I wish I could tell you I’m speaking from the heart, but really, I’m speaking from the belly.
That’s what happens when you learn that a place as meaningful as Sue’s Hot Dogs is selling its business. Sure, the new owners could possibly keep that Steamshovel Road tradition going, but it just won’t be the same, no matter what happens.
UPDATED: Dec. 28, 2012
A long time ago (or, actually, two years ago), I would make annual Best Of lists, usually for movies and music, and I loved doing it. I always wanted to include TV shows and books, but I often found myself unable to list 10, and since all good lists come in groups of 10, I would leave them off and be done with it.
Last year, though, I opted for an overarching list that included all things I loved about the year, so I’m now thinking that’s the way to go. Oddly enough, this year, I had a hard time narrowing my TV shows down to 10 – we really are in an amazing era of quality TV. Note: These aren’t necessarily listed in order of favorites or quality.
So, I give you The 2012 List of So … There I Was’ Favorite Things
Bruce Springsteen and the E Street Band played for more than three hours Saturday night in Louisville, and I got to be one of the lucky ones in the pit, the front section closest to the stage. I managed to get quite a few cool shots before my phone finally died, and for anyone wishing to relive the concert (or pretend you were there), enjoy:
Tomorrow night, I’ll be attending yet another Bruce Springsteen concert, this time in Louisville, as The Boss makes his first Kentucky stop in a decade. I’ll be somewhere on the floor, hopefully toward the front, and, at least on occasion, my thoughts will be with some of my family in the upper section. My mom will be attending her first-ever Springsteen show, accompanied by my sister and two youngest nephews.
Three years ago, my sister and brother-in-law took all three of their sons to a Springsteen show in Nashville, and while I’ve tried for years to explain to people how indescribable an experience a Bruce concert can be, I think my then-8-year-old nephew summed it up perfectly: Continue reading
I have the some new DVDs available after a Blu-ray conversion, so if you’re interested in any of these titles, please let me know. As always, they’re $5 each or five for $20. These are in near-perfect condition and make great holiday gifts. Happy shopping!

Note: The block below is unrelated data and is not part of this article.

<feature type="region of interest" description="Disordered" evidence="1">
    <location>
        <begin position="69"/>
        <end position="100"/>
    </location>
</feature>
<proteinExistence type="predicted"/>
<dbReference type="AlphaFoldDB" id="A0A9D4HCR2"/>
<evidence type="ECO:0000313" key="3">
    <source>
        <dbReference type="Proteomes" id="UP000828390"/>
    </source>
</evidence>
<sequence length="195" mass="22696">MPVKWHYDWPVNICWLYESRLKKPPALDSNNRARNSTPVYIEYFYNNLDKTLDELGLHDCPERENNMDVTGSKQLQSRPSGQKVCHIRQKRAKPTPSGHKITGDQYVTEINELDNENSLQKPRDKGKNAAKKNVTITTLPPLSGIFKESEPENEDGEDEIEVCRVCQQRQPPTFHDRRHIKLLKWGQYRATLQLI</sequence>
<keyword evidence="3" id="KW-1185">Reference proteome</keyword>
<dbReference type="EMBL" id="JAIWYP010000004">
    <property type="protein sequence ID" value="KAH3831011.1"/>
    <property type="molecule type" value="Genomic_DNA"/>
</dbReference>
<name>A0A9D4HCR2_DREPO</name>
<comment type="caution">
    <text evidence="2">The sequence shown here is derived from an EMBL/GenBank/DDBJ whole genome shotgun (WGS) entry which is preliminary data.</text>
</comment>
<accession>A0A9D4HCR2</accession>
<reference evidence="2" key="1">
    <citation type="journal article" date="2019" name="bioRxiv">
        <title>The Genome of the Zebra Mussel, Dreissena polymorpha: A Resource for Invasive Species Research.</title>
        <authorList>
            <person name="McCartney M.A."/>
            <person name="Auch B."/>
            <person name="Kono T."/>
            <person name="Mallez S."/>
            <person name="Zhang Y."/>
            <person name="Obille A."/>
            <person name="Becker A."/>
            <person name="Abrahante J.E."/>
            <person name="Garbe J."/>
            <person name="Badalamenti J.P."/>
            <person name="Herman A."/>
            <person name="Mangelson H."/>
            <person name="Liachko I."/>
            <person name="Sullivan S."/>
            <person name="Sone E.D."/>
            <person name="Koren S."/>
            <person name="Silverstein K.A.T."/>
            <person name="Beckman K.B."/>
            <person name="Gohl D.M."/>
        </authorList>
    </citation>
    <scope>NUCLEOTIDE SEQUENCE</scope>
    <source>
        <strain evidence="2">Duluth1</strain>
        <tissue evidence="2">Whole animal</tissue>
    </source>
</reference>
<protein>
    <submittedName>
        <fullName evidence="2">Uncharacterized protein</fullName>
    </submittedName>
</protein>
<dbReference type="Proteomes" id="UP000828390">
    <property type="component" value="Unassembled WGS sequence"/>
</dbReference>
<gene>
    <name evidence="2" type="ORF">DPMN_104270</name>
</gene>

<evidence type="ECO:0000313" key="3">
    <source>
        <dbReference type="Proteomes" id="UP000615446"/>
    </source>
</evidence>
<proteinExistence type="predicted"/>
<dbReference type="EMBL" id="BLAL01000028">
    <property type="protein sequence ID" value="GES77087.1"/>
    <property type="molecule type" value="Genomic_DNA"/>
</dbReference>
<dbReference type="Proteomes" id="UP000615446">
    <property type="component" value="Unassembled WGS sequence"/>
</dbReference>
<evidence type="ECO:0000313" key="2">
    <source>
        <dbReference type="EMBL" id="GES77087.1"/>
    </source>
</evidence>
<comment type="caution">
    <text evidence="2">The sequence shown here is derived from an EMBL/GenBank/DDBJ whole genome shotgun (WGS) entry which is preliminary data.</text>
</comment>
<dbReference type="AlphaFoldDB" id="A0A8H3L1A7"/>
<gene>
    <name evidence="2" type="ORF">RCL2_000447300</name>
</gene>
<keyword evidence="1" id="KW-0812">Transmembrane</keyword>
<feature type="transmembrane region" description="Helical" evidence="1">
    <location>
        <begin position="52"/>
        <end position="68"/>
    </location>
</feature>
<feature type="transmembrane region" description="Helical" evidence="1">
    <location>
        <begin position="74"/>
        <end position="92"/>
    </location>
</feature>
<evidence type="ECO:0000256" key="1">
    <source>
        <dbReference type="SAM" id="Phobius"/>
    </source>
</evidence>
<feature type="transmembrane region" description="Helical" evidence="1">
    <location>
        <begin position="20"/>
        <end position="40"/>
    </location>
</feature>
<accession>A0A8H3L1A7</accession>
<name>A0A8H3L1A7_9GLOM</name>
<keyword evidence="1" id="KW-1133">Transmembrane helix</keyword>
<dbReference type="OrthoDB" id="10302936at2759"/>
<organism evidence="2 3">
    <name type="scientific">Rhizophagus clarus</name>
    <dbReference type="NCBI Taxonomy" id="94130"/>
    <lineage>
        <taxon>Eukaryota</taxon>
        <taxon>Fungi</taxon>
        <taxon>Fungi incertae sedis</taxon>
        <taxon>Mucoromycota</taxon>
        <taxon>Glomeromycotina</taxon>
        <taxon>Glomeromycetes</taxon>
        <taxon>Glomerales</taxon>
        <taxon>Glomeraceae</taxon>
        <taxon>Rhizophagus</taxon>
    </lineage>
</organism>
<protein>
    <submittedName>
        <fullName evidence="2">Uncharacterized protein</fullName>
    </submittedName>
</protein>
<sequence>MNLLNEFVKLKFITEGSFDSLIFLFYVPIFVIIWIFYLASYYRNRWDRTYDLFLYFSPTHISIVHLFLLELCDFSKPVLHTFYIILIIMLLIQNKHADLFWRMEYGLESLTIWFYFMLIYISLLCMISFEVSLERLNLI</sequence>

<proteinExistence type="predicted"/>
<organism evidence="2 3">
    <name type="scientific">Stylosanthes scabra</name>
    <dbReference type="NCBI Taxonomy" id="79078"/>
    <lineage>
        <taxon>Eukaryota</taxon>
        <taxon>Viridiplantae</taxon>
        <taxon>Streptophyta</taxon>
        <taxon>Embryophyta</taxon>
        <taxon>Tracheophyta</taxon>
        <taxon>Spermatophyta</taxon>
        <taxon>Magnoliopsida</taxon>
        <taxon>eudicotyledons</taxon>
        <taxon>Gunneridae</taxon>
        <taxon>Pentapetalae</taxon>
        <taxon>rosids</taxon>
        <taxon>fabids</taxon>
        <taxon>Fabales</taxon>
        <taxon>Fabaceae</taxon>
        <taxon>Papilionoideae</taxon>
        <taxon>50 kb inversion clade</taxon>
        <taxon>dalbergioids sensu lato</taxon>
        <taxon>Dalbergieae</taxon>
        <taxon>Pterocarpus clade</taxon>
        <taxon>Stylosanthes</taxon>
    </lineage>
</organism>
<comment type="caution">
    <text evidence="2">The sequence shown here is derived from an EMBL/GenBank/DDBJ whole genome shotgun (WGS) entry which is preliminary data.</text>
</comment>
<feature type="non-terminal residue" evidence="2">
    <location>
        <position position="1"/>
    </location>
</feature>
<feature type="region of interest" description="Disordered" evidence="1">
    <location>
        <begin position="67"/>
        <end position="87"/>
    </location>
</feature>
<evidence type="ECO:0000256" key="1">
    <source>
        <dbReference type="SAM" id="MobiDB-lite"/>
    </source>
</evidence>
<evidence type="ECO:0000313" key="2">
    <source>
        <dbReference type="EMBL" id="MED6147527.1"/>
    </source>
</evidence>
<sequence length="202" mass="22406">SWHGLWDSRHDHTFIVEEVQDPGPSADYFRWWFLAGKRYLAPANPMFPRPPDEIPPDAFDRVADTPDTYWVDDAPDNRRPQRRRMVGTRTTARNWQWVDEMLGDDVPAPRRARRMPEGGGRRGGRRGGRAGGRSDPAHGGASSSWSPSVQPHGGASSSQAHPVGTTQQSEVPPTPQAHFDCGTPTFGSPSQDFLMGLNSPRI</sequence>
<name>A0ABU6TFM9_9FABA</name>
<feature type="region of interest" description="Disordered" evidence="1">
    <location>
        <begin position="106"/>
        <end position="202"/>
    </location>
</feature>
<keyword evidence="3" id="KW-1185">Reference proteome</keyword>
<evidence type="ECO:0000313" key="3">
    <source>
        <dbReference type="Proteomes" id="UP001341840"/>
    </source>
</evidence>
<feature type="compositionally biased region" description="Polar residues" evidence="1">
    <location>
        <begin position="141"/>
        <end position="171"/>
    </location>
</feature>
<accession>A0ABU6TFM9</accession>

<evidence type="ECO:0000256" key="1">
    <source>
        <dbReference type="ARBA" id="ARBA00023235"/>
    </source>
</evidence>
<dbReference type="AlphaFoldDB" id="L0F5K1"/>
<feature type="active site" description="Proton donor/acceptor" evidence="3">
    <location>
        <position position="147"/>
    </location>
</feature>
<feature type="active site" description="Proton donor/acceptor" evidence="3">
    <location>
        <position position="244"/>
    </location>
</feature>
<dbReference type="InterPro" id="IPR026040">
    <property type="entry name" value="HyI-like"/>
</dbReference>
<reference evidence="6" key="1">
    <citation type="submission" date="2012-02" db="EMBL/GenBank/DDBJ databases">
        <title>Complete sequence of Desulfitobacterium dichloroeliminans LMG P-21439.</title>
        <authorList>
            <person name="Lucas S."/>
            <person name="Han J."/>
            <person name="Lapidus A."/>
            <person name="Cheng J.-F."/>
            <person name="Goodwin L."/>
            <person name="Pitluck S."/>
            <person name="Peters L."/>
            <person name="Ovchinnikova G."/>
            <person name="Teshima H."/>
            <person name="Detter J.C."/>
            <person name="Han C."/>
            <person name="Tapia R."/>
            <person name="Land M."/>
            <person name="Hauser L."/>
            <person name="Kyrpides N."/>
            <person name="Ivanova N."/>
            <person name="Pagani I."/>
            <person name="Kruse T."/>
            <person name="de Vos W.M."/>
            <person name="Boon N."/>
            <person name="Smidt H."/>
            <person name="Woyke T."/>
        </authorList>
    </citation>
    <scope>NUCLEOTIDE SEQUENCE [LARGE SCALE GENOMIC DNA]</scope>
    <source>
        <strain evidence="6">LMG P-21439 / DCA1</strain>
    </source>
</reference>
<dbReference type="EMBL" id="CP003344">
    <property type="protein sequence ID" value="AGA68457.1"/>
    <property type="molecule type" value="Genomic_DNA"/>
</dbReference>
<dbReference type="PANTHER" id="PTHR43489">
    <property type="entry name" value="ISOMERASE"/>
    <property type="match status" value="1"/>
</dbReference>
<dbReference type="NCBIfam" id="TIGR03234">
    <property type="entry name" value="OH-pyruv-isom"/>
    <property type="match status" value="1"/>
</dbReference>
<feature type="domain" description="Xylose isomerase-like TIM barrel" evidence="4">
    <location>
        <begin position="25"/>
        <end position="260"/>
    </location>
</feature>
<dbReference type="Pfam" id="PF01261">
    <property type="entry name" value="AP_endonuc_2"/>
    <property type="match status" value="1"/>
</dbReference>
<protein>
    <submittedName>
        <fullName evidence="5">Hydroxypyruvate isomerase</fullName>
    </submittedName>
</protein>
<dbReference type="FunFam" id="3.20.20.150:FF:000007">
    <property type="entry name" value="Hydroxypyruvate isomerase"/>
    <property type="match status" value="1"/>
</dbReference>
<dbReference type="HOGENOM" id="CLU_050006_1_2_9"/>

Last week, I was (as is often the case) in the mood to listen to some Wilco, but not just any Wilco because it had to be just the right Wilco. The wrong album at the wrong time can be a disaster, particularly on those days where the songs need to complement the mood rather than set it; I needed music as an enhancer, not an enforcer.
When the tickets were ordered months ago, it seemed like June would never arrive.
Now that it’s here, I can hardly wait. Let the 2012 summer concerts begin.
Saturday morning, for the third consecutive year, I’ll be at Natural Bridge State Park to take part in the Powell County Kiwanis Club’s annual 5K. In general, 5Ks aren’t so tough (I say that like I’m an old pro at them, when, in fact, this is only my third one ever), but since this starts out at a miniature golf course then moves up a GIANT AND STEEP HILL to the Lodge, I can rightly say it is a bit rough.
Bruce Springsteen performs April 17, 2012, in Cleveland. Photo by Kevin Hall
With all apologies to Reese and his Cups, there are no wrong ways to listen to Bruce Springsteen.
Want to hear a story, with themes uniting the music from beginning to end? Pop in a full album. More interested in checking out singles, bouncing from rock to pop to folk to beyond? Put your iPod on shuffle and move through his individual songs. Hits? He’s got them. Obscure tracks? Those, too. Fan favorites? Duh.
No matter your mood, there’s Springsteen.
Bruce Springsteen’s more overtly political albums tend to have a quieter feel, as though the music couldn’t match the vitriol of the lyrics. In albums like Nebraska and The Ghost of Tom Joad, Springsteen mostly armed himself with an acoustic guitar and a harmonica, painting stories of bleakness in which the promise of hope was as sparse as the music.